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It’s obvious to see the relevance of this to us as teachers and Dweck presents a very compelling case for it.  Whilst the theory is interesting, what I’m most interested in is what we can do in schools, in lessons, to move more of our students from a fixed to a growth mindset?  This is the real challenge of teaching. So what follows is an initial attempt to look at each of the qualities of the ‘growth mindset and some of the strategies and techniques we use as teachers to develop this in students.

 Embrace challenges

  • Tell students that they will be doing challenging learning in lessons – and tell them why you think they will be able to do it.  Build them up and show you have belief in their success.
  • Plan activities that will be ‘low stress, high challenge’ for all – so, know the abilities of your students and stretch them accordingly.
  • Use the idea of ‘extender tasks’ for the more able – so they are not just given more work to do, but specific, challenging tasks to extend their thinking.
  • Celebrate their successes when they overcome a difficult task or activity.  Discuss with them how they overcame the challenges.

Persist in the face of setbacks

  • Show students strategies they can use when they become stuck e.g. use the 5Bs:

So, when students get stuck instead of asking the teacher straight away, they are encouraged to think about it first (Brain), look in their exercise book/ text book, look on the board (or a display) and finally if they are still stuck, as a friend (Buddy).  If after all of this they are still stuck, ask the teacher (Boss).

Some reading provided me with these next steps:

  • Think carefully about your questioning.  When students are stuck, don’t just give them the answer.  Carefully scaffold your questions to support them with getting ‘unstuck’. Use exams and assessments formatively.  Most importantly, don’t let them give up.

See effort as the path to mastery

  • Praise students specifically for the efforts they are making with their learning.
  • Honesty is required. Provide them with the opportunities within lessons, or a series of lessons, to practice, consolidate  and embed skills and knowledge.  All too often we glance over things, without actually giving students the opportunity to master what they are doing. This also gives them the opportunity to see when they have mastered things – make this explicit to them and celebrate it.

Learn from criticism

  • Whilst formative feedback (written or formal) is important, it only becomes useful when students are given the opportunity to respond to it.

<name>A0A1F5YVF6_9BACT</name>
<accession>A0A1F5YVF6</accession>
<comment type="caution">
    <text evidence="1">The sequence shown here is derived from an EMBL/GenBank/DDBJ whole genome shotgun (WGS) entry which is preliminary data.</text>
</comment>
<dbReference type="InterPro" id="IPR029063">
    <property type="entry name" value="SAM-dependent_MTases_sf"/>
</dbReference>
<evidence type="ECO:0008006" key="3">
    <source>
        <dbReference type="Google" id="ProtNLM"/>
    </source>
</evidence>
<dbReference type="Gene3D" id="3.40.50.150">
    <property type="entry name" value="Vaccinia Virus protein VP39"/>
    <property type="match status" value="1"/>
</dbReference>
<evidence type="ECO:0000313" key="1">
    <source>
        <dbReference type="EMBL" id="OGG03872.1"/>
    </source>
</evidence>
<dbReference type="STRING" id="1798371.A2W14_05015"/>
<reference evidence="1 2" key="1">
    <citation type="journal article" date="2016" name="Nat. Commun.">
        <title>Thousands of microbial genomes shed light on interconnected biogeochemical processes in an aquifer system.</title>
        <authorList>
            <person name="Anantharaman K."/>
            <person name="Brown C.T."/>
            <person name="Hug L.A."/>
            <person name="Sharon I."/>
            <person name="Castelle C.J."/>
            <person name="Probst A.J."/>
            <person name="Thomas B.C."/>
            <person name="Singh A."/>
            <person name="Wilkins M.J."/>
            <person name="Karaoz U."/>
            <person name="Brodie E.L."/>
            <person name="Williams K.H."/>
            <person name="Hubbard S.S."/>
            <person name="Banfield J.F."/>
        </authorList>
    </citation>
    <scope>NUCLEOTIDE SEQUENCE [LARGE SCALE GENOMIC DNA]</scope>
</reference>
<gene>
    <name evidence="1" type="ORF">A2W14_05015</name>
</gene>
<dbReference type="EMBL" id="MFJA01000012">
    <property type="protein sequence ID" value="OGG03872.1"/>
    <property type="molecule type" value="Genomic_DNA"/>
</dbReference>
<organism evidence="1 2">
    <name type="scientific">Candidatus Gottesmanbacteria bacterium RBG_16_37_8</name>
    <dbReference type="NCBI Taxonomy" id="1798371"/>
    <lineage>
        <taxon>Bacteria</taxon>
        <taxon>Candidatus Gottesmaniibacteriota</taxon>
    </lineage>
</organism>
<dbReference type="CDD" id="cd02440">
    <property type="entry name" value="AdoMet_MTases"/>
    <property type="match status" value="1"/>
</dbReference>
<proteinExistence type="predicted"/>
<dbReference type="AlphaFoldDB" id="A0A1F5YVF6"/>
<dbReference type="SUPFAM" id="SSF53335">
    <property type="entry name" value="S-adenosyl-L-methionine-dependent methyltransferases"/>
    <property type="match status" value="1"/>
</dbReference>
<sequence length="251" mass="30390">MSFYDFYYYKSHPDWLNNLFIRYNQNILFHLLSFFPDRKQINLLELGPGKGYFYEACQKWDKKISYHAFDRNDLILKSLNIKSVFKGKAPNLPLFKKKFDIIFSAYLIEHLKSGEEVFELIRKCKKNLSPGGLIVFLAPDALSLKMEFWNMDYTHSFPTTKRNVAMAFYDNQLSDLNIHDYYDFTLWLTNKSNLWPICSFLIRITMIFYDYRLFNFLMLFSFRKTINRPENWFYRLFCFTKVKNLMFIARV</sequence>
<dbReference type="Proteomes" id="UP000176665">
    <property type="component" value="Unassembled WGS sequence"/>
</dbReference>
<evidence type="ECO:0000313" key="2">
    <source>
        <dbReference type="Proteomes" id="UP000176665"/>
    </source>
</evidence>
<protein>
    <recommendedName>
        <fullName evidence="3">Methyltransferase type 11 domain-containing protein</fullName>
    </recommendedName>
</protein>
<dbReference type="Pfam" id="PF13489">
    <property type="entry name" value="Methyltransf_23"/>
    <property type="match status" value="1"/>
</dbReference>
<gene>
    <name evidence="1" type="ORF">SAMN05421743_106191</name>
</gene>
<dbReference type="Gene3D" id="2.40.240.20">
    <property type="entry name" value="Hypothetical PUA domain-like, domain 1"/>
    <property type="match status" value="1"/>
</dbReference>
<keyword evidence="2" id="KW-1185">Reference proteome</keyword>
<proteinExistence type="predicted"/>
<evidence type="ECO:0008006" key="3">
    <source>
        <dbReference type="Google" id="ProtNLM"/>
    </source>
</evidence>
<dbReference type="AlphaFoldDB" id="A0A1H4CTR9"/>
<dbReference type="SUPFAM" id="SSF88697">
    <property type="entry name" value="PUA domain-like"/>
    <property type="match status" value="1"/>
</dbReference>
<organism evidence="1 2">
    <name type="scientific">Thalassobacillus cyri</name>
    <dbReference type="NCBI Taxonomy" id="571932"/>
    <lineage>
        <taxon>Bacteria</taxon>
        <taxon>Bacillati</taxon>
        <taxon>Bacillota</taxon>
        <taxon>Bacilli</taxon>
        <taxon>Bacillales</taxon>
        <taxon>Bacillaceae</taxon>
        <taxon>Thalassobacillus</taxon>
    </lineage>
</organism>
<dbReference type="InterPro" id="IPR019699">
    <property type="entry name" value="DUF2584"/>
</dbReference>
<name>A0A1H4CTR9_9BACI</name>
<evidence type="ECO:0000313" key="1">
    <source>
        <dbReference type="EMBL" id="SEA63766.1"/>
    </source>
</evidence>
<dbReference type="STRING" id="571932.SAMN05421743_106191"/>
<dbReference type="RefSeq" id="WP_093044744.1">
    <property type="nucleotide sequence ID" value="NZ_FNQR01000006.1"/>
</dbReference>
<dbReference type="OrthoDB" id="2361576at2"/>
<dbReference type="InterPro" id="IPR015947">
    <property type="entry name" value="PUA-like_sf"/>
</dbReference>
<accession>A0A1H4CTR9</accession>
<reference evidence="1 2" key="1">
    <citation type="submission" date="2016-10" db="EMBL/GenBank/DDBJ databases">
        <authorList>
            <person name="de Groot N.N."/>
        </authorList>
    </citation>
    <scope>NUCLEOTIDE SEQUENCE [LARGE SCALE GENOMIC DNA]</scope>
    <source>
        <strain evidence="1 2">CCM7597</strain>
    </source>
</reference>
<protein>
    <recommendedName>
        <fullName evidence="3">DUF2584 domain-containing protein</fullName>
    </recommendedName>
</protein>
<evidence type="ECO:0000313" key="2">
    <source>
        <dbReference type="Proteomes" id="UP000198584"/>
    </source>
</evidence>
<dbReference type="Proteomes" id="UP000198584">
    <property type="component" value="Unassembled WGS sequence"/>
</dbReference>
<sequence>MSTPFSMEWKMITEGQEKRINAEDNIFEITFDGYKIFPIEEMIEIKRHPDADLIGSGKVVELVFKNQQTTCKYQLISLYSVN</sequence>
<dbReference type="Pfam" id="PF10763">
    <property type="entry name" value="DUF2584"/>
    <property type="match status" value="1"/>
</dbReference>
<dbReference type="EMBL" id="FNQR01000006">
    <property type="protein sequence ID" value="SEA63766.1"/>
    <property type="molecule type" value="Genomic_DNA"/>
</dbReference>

So, much of what great teachers already do will help to develop a growth mindset within their students – this what makes them successful teachers.  Again though, if we think about this in terms of ‘marginal gains’, we should all be able to think about small changes we can make to our classroom practice, to support and develop this even further.

Coaching and Feedback

6 May

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As a school leader I do a great deal of coaching I work with many high performing middle leaders who want to become even more effective. According to research on effective learning, to improve performance, people need three things:

  • A clear goal
  • A genuine desire to achieve that goal
  • Feedback that indicates what they are doing well and what they are not doing well

I have been reflecting recently on my feedback and coaching sessions have unfortunately,  not been helpful. Sometimes I have been distracted, often infrequent, vague, — and as a result, leaders tend to be less proactive about getting more of it. Low-quality feedback sessions or coaching session is not useful, positive feedback is undervalued, and negative feedback delivered unskillfully can set my team back.

Without clear goals and data measuring how close or far they are from reaching them, my middle leaders will continue to find it difficult to grow and improve. When delivered thoughtfully, however, feedback can provide leaders with the actionable data they need to become more effective.

If you want to get the feedback that is necessary to improve your leadership, there are a few steps you can take.

Build a safe environment. Sharing feedback is often risky. To increase the likelihood of your colleagues taking that risk with you, show them that their honesty is not bad. Being curious starts with having the right mindset, or believing that you have something useful to learn. It is demonstrated by asking your teammates open-ended questions that you really don’t know the answers to: “What could go wrong if we try this?” Acknowledging your weaknesses or mistakes along the way are great ways to be open and vulnerable.

Ask for feedback skillfully. Asking “What did you hear when I shared my strategy?”, “How often do I interrupt people in meetings?”, personal impact (“How did it feel to you when I sent that email?”

Request both positive and negative data.  Praise tells us someone is happy with us and thinks we are performing well. Praise sounds like: “Nice job!”; “You were great in that meeting.”; “Great presentation!” While it feels good constructive criticism is ok also because you have created that relational trust.  

When receiving feedback, give your full attention and listen carefully. Eliminate distractions, including your phone and laptop, and focus fully on the person giving the feedback.

Don’t debate or defend. If you find yourself disagreeing with some feedback, practice self-awareness and notice this reaction. It is ok to be wrong also.

This all I have for now. Do you run coaching sessions? How are you going with them?